The Essential Role of Specific Books in the Scientific Journey of Researchers

Nitya Gannavarapu, MSc.  

Female hand pulling book from bookshelf
Source: DimaBerlin/

Researchers are the pioneers that continue to expand the vast landscape of scientific exploration and advance our understanding of the world and shape us as a society. The journey of each researcher is often characterized by countless hours of experimentation, analysis, and collaboration. However, one often overlooked aspect that shapes their trajectory is the books that they read.  

Specific books are, in many ways, the unsung heroes of scientific progress. They inspire, educate, and guide researchers on their quest to uncover the mysteries of the universe. From shaping scientific interests to providing in-depth knowledge and expanding horizons, these books play a crucial role in the scientific journey of researchers. In an era of information overload, it’s essential for aspiring scientists and seasoned researchers alike to carefully select books that will guide them towards their scientific goals, ultimately contributing to the collective knowledge which will benefit humanity.  

Books that made an impact on the researchers  

Given the time of the year, we took a moment to ask our leaders, our members, at ASHG, about books that resonated and impacted their lives. Following our survey, the two books we want to highlight include “The Immortal Life of Henrietta Lacks” by Rebecca Skloot and “The Emperor of All Maladies’ by Siddhartha Mukherjee. Both of these books do a fantastic job of providing a bird’s eye view of shaping a scientific field while examining the poignant and intricate relationship between science, ethics, and the human experience – things we, as scientists, must consider over the course of their own respective journeys.  

The Immortal Life of Henrietta Lacks  

In The Immortal Life of Henrietta Lacks, Skloot weaves a compelling narrative that intertwines the scientific legacy of Henrietta Lacks with the ethical and personal dimensions of her story. In 1951, Henrietta’s cancer cells were unknowingly taken during a medical procedure, leading to the development of HeLa cells, a cell line that proved to be unique in its ability to replicate indefinitely. Skloot explores the far-reaching impact of HeLa cells on medical research, detailing their role in significant breakthroughs, such as the development of the polio vaccine and advancements in cancer studies.  

As the conversation and book delves into the ethical complexities surrounding the use of Henrietta’s cells without her or her family’s consent, we, as readers are tasked with navigating the emotional journey of the Lacks family as they discover the immortality of Henrietta’s cells and grapple with the ethical implications of her unwitting contribution to scientific progress. Through a skillful blend of scientific exploration and human storytelling, the book raises thought-provoking questions about medical ethics, racial disparities, and the intersection of scientific progress with the lives of individuals and their families.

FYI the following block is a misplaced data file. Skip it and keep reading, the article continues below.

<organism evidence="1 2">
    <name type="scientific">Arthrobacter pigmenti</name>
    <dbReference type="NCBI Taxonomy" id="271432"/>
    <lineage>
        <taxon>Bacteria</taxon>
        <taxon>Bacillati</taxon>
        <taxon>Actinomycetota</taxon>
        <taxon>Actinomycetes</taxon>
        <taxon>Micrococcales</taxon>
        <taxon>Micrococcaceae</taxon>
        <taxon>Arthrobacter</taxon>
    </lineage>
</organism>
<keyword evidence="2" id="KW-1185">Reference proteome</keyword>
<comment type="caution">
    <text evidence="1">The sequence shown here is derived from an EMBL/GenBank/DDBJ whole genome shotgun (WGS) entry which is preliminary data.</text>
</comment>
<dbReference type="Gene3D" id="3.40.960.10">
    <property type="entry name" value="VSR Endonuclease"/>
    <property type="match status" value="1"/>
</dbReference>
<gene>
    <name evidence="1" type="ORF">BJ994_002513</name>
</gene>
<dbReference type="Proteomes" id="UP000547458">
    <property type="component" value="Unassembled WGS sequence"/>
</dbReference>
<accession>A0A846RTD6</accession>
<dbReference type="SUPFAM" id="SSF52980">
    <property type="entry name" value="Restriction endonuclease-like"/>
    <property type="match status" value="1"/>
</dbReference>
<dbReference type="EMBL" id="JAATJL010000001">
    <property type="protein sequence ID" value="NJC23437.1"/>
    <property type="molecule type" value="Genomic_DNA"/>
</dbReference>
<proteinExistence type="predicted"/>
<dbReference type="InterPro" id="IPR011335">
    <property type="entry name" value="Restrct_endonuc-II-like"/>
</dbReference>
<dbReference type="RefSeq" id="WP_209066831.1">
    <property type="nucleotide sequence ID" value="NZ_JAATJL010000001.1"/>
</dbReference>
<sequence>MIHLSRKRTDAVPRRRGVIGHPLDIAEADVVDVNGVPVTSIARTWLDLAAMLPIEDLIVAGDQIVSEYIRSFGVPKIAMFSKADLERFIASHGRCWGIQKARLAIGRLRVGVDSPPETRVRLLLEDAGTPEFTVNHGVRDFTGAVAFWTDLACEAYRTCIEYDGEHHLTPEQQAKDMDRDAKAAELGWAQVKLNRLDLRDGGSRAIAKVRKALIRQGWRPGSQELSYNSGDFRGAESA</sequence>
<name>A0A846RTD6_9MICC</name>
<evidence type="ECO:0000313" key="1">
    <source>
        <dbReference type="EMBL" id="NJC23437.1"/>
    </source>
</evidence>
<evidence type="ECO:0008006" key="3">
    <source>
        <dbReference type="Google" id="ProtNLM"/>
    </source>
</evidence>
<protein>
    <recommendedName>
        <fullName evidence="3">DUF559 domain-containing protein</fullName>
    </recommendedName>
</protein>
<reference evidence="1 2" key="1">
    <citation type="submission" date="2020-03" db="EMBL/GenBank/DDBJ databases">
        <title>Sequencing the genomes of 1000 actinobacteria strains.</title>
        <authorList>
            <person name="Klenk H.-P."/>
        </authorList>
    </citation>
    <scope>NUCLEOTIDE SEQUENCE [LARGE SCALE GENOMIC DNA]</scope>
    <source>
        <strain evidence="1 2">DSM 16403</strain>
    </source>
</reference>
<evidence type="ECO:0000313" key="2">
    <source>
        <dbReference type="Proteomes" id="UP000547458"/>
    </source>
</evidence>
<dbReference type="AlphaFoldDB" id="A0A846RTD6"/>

As narrated by one of our leaders/ researchers –  

 “As a human geneticist and genetic epidemiologist who works with data from human participants, reading The Immortal Life of Henrietta Lacks resonated so much with me while I was a graduate student and now serves as a reminder of one of the many reasons why health disparities still prevail today. As researchers, we are morally obligated to conduct our research using the high ethical standards, in an equitable fashion, and in a way that participants can be partners who contribute to deciding what questions are pursued and how results are interpreted and reported back to the community.” 

The Emperor of All Maladies  

While we conceptualize the importance of ethics in our scientific world building,  Mukherjee takes us on a different journey–one exploring the history, science, and social  impact of cancer as a whole, in The Emperor of All Maladies, further pushing us to truly  define what costs we are willing to pay to mitigate the losses of evolution and human  diseases. Mukherjee skillfully traces the disease’s historical roots, from ancient times to modern understanding, shedding light on early misconceptions and the gradual evolution of cancer treatments. The book delves into the intricate scientific details of cancer, unraveling its complexities at the cellular level, and chronicles the progression of treatments, from surgery and radiation to contemporary approaches like targeted therapies like immunotherapies.  

 Interwoven within this scientific narrative are the personal stories of patients, doctors, and researchers; providing a human perspective on the emotional and societal facets of cancer. Having the chance to read about the broader cultural impact of cancer, discussing its influence on societal attitudes and medical practices further cultivates the reader to understand the delicate balance of the challenges faced, but also pushes a hope for the potential to breakthrough and achieve what persistently seems like an endless conflict.  

Our thinking Cap  

Both books give us an insight into the challenges faced in scientific history and drive us to the continual rallying between societal implications and improvements. We implore you, the readers, to take a moment to think about a book that has shaped you this far and reach out to us, so we can continue sharing and learning from each other as we build our knowledge ecosystem!  

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